Article

Discursive hauntings: limits to reinvention for Zimbabwean farm workers after fast-track land reform


Abstract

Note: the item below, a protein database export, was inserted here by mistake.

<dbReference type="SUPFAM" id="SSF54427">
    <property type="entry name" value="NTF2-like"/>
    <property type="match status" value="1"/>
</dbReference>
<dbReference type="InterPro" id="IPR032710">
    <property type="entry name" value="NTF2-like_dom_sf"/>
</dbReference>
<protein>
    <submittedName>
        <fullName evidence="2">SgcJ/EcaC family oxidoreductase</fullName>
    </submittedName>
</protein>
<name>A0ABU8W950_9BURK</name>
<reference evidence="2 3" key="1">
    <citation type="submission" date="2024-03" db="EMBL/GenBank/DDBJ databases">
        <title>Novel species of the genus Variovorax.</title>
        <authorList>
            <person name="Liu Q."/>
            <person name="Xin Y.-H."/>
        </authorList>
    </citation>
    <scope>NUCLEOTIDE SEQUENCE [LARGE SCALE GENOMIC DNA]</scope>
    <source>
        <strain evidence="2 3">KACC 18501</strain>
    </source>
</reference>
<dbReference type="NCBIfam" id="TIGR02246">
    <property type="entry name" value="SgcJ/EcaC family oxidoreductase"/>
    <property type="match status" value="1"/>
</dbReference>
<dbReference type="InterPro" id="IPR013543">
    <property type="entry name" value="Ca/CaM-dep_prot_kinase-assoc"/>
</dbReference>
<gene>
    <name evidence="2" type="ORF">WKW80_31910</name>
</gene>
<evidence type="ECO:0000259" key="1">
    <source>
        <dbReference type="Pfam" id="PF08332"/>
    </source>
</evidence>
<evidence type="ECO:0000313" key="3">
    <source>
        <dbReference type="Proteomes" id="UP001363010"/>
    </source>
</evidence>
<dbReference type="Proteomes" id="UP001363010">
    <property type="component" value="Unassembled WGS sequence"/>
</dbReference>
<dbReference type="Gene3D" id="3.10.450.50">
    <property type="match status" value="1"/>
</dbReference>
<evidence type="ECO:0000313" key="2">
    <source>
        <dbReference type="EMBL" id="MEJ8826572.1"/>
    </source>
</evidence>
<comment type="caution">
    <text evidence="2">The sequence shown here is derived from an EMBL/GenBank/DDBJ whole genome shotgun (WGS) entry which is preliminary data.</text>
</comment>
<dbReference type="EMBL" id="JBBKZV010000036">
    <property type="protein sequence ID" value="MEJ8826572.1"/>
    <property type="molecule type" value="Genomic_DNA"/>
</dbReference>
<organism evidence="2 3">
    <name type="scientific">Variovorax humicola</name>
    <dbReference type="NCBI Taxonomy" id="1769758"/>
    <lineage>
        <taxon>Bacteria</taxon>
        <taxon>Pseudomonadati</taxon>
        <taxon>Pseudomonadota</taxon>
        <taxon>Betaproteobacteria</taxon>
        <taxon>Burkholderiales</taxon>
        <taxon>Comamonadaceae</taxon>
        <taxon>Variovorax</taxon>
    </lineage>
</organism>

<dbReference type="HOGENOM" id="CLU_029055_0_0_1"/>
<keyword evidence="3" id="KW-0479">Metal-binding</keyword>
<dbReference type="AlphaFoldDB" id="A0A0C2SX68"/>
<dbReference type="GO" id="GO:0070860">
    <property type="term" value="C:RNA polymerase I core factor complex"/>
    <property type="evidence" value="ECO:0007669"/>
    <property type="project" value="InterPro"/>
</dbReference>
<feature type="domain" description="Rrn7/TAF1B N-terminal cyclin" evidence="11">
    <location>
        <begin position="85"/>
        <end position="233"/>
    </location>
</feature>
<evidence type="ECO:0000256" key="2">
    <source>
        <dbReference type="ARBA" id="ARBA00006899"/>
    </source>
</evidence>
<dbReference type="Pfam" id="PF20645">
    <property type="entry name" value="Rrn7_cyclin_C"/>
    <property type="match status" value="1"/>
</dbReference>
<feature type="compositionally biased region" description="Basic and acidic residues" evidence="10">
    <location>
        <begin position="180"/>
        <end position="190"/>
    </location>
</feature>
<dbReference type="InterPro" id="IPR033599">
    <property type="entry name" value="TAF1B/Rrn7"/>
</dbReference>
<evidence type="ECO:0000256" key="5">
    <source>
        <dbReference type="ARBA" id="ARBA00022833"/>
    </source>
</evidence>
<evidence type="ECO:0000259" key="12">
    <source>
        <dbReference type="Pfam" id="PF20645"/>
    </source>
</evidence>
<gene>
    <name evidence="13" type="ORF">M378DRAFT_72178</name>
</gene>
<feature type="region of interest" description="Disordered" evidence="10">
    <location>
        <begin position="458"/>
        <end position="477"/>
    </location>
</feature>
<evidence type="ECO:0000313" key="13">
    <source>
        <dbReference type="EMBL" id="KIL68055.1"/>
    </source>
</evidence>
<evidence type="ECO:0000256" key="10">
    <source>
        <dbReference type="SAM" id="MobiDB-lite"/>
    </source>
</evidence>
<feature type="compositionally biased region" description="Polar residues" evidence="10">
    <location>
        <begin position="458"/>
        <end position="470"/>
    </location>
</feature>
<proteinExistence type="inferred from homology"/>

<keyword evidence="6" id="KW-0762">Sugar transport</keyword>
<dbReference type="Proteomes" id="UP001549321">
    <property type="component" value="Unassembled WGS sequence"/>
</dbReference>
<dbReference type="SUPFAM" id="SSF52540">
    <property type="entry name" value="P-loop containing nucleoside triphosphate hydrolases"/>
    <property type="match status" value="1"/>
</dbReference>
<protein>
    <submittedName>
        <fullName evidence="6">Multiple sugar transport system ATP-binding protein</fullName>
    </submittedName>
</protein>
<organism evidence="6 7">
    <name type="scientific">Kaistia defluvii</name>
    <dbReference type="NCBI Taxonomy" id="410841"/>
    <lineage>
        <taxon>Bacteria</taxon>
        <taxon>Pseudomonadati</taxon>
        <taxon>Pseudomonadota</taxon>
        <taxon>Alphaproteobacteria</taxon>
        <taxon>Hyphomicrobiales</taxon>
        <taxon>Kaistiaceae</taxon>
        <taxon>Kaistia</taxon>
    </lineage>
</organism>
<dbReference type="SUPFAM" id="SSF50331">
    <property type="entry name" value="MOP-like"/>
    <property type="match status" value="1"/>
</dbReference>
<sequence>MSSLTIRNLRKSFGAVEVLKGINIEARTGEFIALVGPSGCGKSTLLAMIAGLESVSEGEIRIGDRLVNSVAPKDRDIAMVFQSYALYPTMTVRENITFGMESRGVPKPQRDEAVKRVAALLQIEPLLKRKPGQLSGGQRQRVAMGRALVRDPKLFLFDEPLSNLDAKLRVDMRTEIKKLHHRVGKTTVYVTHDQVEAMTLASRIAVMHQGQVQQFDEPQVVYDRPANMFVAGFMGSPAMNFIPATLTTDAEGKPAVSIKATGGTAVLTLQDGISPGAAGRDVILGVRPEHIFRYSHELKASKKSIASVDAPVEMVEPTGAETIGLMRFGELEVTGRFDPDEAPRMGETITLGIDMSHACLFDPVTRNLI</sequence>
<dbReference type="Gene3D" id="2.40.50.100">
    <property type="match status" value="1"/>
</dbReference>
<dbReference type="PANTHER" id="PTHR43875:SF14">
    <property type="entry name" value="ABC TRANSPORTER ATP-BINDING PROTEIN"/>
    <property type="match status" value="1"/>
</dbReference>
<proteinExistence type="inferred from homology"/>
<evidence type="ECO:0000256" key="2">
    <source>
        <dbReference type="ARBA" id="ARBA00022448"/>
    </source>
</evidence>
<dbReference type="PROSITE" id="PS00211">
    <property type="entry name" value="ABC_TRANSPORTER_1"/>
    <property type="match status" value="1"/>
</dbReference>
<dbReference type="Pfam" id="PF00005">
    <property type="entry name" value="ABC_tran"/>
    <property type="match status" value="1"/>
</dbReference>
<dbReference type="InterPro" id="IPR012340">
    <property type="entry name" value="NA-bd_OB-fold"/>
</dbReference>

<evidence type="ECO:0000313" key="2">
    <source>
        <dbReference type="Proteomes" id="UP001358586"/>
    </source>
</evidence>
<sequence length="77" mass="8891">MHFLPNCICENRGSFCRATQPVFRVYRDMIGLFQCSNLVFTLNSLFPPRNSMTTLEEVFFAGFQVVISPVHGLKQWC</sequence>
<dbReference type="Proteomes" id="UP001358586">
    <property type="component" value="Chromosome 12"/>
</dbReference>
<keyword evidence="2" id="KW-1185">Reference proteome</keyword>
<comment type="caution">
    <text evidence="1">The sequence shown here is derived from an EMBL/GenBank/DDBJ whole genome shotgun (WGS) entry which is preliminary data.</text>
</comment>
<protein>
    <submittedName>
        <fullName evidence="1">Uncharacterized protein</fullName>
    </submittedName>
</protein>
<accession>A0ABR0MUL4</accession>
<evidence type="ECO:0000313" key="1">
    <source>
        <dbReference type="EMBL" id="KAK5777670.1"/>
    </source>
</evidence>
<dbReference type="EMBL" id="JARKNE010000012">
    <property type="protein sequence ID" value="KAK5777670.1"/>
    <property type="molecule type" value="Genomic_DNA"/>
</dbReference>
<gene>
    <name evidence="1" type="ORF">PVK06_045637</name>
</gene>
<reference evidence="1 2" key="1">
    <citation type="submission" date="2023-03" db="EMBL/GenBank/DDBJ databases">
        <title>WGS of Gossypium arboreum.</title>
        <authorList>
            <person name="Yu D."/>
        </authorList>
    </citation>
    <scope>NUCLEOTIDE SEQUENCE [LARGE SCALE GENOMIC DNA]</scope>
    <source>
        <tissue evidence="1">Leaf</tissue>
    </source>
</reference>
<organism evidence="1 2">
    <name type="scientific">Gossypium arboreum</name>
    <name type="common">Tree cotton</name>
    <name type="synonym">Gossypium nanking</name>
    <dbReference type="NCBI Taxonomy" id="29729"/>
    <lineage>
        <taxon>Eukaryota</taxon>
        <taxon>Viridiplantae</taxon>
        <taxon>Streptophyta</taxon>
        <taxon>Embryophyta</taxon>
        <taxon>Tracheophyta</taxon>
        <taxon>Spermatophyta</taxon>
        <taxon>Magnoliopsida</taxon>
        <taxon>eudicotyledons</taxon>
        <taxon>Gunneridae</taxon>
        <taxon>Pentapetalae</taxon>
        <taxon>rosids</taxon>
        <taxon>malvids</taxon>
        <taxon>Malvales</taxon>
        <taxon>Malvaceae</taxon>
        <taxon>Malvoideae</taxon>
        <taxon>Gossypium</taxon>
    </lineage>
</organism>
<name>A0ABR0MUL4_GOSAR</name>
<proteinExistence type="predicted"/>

Scholars of Zimbabwe’s agrarian milieu since the “fast-track land-reform” in 2000 are increasingly suggesting that the label “farm worker” is no longer a relevant or accurate term for referring to former workers now living in resettlement areas. While many former workers still live in their old farm compound accommodation, they survive through a range of livelihood strategies rather than formal employment in commercial agriculture. Yet the term “farm worker” has proved difficult to shake off. Its enduring power and popular understandings of what it means to be a Zimbabwean farm worker, coupled with individual histories and identities as farm workers, have ensured that unbecoming a farm worker has not been as simple as ceasing to be employed as an agricultural labourer. In this paper, I explore the various dynamics of unbecoming a farm worker in this context, showing that such unbecoming is a complex, fraught, contradictory and dynamic process, influenced by many social, political, economic and personal factors.

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